Someday I’ll love Kwaku Kyereh
Someday I'll love Kwaku Kyereh after Claire Schwartz / after Ocean Vuong Kwaku, you have loved—& you have been loved, where the skin did not break is where it blackens. Give thanks, Kwaku—give thanks, to the trees & the wind that gives them rhythm—to the birds that learn to make a home where the trees are cut. To your morning glory & your dreams. The sun envies the oil that pours on your head every morning, Kwaku. Someday it'll descend. It'll bow. The lonely hours are your freedom, feed a squab & it'll sing when you need a song. Break an egg, break a spell. You have killed your song. When you meet God, tell him you know why He sent them out of the garden. Kwaku, don't say He needed it all for himself—don't tell Him. Let Him wonder, He's God—He made a man he knew wouldn't listen. He made a world He knew He'd have to destroy, let Him wonder—tell Him he's not God if He needs an answer from you. Kwaku, you have loved— you have been undone, you're here— [This is a confession, a lie & a fact] There's a child born in my hometown who may never get to see the sea, when I walk at the beach, I'm full of gratitude & admiration. My grandma says, do not part the legs of a woman If she says 'no' or if she's bleeding. Both are abominations among my father's people— there's no lie here. On YouTube, there's a video with only one like, of a sea filled with plastic & all the things that unmake the sea. I weep, I do not like the video too—I kneel & write my prayer with tears: Lord, do not let my kids see what we have done to the world.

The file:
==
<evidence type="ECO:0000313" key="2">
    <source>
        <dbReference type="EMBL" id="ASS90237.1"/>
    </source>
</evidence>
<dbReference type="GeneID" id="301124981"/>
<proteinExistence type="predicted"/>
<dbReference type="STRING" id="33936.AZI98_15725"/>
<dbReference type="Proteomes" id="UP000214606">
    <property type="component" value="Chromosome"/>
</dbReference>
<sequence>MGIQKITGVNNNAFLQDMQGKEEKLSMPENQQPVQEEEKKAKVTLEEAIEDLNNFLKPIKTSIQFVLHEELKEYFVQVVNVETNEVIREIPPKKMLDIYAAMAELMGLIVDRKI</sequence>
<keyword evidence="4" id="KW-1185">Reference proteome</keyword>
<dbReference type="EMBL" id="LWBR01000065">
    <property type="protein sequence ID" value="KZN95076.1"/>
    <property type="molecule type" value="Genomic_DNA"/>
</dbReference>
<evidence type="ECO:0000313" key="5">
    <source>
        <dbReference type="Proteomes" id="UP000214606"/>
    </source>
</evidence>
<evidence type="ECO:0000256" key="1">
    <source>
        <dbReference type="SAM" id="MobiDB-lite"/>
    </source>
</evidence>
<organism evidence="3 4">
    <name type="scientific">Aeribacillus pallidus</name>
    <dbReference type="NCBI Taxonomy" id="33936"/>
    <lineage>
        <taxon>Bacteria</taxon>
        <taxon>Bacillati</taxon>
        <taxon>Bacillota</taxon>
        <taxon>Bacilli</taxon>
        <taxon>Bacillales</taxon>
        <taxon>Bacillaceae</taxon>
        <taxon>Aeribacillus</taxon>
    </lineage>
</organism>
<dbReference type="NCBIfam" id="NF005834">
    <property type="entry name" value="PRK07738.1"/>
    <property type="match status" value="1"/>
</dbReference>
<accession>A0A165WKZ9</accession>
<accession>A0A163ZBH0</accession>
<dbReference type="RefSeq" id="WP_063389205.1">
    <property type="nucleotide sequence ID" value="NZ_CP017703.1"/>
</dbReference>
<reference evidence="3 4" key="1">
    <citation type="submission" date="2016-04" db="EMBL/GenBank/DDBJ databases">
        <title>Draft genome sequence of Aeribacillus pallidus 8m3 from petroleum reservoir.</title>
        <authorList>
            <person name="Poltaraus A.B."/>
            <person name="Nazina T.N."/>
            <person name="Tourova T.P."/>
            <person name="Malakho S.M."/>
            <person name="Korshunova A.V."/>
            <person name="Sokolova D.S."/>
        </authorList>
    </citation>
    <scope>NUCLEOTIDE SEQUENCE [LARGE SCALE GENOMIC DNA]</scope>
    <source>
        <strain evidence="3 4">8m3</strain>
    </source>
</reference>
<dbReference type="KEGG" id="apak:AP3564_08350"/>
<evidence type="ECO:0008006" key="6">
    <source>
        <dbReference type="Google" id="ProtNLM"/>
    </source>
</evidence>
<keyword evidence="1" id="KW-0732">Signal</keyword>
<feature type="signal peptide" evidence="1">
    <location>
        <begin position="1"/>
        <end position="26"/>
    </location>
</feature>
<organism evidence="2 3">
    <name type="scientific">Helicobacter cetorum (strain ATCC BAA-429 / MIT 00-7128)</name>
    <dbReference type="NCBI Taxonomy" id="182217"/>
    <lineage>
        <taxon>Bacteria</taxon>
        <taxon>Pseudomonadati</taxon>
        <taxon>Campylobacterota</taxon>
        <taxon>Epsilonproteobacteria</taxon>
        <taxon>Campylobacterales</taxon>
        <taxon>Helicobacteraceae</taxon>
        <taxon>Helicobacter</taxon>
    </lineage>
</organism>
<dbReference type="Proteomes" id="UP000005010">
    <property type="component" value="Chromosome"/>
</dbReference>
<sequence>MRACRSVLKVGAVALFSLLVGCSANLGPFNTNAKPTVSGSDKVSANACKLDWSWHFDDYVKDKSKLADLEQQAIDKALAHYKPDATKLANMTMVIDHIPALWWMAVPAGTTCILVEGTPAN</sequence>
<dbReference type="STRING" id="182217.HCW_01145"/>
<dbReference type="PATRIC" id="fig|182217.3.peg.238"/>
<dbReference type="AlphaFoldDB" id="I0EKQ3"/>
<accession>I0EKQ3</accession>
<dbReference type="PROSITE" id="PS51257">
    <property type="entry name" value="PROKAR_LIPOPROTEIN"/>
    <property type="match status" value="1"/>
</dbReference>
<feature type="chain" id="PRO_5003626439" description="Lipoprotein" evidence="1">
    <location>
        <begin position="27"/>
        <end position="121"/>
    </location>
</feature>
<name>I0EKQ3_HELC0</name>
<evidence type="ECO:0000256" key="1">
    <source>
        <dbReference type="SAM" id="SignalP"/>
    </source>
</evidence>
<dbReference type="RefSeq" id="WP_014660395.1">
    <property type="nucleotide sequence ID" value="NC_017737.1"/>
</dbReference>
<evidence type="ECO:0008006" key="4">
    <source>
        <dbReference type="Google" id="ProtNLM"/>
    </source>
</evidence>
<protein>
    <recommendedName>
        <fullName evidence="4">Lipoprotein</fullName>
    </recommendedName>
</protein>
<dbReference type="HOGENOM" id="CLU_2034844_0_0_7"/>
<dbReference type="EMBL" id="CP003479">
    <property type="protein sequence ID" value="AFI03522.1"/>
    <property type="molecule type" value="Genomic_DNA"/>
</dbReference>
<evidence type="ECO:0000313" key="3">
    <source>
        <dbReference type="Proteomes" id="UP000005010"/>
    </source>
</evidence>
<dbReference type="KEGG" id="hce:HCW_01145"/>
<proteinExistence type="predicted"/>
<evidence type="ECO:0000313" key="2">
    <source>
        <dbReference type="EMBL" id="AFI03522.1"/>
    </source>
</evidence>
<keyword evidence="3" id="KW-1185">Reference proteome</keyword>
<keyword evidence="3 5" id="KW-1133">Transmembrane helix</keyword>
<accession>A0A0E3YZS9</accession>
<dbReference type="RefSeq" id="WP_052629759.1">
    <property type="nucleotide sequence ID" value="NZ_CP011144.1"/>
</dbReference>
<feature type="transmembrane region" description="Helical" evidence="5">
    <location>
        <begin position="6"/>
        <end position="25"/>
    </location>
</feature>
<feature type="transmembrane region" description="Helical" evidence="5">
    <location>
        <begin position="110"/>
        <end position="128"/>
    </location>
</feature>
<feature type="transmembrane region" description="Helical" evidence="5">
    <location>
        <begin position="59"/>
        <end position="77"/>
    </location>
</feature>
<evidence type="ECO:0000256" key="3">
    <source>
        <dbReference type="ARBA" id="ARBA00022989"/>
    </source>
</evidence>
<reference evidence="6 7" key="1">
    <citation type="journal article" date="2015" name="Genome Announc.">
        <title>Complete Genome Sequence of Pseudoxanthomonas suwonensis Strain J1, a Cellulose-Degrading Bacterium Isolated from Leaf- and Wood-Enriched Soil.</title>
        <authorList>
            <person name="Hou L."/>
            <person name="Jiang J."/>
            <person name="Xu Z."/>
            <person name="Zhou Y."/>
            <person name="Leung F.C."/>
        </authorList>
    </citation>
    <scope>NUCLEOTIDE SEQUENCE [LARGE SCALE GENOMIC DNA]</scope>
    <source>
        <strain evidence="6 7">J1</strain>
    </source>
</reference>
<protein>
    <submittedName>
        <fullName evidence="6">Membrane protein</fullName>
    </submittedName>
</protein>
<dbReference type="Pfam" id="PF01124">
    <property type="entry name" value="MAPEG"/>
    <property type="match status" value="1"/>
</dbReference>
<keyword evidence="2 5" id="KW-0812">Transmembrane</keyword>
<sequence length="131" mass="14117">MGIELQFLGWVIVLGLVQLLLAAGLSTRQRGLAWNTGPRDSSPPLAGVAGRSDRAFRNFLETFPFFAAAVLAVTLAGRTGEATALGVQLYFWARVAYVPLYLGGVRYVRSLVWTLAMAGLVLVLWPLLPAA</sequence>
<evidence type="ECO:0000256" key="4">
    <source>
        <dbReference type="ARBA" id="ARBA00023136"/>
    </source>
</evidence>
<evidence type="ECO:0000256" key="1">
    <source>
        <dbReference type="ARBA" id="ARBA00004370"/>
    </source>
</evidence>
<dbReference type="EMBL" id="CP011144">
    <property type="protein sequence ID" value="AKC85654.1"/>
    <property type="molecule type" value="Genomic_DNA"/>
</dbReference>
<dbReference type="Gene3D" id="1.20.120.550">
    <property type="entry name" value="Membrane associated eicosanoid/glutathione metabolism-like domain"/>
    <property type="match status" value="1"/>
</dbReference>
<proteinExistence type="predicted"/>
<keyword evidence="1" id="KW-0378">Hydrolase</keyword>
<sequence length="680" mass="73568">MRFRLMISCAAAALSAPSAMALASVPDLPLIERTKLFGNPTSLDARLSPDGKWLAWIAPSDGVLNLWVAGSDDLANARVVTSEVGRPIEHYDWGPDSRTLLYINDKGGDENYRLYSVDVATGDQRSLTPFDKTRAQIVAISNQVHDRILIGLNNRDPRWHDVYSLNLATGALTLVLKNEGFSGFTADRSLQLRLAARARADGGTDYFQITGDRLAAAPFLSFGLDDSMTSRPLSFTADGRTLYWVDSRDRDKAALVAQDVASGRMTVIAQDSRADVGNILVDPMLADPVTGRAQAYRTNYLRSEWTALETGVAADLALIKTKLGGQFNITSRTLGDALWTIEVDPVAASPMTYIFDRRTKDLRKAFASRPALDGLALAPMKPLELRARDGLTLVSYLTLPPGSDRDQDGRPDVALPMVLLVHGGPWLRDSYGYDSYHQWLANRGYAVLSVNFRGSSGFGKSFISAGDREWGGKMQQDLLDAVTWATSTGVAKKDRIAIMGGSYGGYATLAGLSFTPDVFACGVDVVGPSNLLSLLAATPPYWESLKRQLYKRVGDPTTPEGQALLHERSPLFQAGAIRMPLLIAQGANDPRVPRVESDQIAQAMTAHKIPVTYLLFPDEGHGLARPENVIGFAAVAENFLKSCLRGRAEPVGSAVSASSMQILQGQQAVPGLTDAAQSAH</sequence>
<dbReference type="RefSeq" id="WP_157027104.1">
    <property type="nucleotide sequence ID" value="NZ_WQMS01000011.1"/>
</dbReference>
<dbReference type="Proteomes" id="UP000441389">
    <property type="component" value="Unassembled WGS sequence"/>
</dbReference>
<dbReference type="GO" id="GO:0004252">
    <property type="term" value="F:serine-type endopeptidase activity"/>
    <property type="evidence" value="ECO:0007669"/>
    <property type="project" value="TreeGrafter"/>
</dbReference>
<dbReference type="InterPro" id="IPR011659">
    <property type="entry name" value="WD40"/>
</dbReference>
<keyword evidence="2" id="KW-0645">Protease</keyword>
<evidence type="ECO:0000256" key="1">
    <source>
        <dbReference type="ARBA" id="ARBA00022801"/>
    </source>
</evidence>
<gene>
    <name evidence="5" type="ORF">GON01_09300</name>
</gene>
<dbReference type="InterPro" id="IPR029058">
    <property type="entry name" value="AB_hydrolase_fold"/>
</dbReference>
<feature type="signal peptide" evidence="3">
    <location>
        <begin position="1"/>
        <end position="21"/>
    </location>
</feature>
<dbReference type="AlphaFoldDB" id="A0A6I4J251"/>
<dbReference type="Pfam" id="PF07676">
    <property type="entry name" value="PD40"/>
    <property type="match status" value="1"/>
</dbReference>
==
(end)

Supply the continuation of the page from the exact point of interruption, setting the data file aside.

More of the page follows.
Henneh Kyereh Kwaku is a poet from Gonasua in the Bono Region of Ghana. He’s the author of Revolution of the Scavengers, selected by Kwame Dawes and Chris Abani for the APBF New Generation African Poets Chapbook Series. He can be found on Twitter @kwaku_kyereh.